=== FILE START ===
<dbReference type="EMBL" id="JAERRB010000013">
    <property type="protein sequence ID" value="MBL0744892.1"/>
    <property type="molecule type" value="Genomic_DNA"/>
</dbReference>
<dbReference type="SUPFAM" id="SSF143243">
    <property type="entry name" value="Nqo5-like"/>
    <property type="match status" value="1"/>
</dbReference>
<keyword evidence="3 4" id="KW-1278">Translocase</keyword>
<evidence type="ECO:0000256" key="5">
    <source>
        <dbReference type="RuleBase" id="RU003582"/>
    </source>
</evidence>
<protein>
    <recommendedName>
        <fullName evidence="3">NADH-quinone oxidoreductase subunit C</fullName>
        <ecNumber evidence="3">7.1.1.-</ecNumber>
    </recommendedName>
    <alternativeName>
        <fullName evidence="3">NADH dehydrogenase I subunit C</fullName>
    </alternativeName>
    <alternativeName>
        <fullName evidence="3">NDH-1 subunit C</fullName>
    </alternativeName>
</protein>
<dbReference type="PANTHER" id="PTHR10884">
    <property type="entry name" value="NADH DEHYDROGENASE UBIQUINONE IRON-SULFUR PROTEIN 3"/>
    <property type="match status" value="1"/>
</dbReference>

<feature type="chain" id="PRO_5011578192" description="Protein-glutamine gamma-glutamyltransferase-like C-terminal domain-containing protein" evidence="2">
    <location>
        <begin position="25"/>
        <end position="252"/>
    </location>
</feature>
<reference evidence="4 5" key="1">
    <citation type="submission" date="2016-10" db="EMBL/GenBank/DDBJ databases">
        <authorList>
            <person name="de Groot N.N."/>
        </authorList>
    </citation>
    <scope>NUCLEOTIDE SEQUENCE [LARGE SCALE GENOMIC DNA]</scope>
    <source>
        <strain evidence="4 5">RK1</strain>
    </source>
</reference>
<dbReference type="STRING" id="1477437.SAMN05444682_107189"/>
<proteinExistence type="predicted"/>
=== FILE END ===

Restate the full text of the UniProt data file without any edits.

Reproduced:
<dbReference type="EMBL" id="JAERRB010000013">
    <property type="protein sequence ID" value="MBL0744892.1"/>
    <property type="molecule type" value="Genomic_DNA"/>
</dbReference>
<dbReference type="SUPFAM" id="SSF143243">
    <property type="entry name" value="Nqo5-like"/>
    <property type="match status" value="1"/>
</dbReference>
<keyword evidence="3 4" id="KW-1278">Translocase</keyword>
<evidence type="ECO:0000256" key="5">
    <source>
        <dbReference type="RuleBase" id="RU003582"/>
    </source>
</evidence>
<protein>
    <recommendedName>
        <fullName evidence="3">NADH-quinone oxidoreductase subunit C</fullName>
        <ecNumber evidence="3">7.1.1.-</ecNumber>
    </recommendedName>
    <alternativeName>
        <fullName evidence="3">NADH dehydrogenase I subunit C</fullName>
    </alternativeName>
    <alternativeName>
        <fullName evidence="3">NDH-1 subunit C</fullName>
    </alternativeName>
</protein>
<dbReference type="PANTHER" id="PTHR10884">
    <property type="entry name" value="NADH DEHYDROGENASE UBIQUINONE IRON-SULFUR PROTEIN 3"/>
    <property type="match status" value="1"/>
</dbReference>

<feature type="chain" id="PRO_5011578192" description="Protein-glutamine gamma-glutamyltransferase-like C-terminal domain-containing protein" evidence="2">
    <location>
        <begin position="25"/>
        <end position="252"/>
    </location>
</feature>
<reference evidence="4 5" key="1">
    <citation type="submission" date="2016-10" db="EMBL/GenBank/DDBJ databases">
        <authorList>
            <person name="de Groot N.N."/>
        </authorList>
    </citation>
    <scope>NUCLEOTIDE SEQUENCE [LARGE SCALE GENOMIC DNA]</scope>
    <source>
        <strain evidence="4 5">RK1</strain>
    </source>
</reference>
<dbReference type="STRING" id="1477437.SAMN05444682_107189"/>
<proteinExistence type="predicted"/>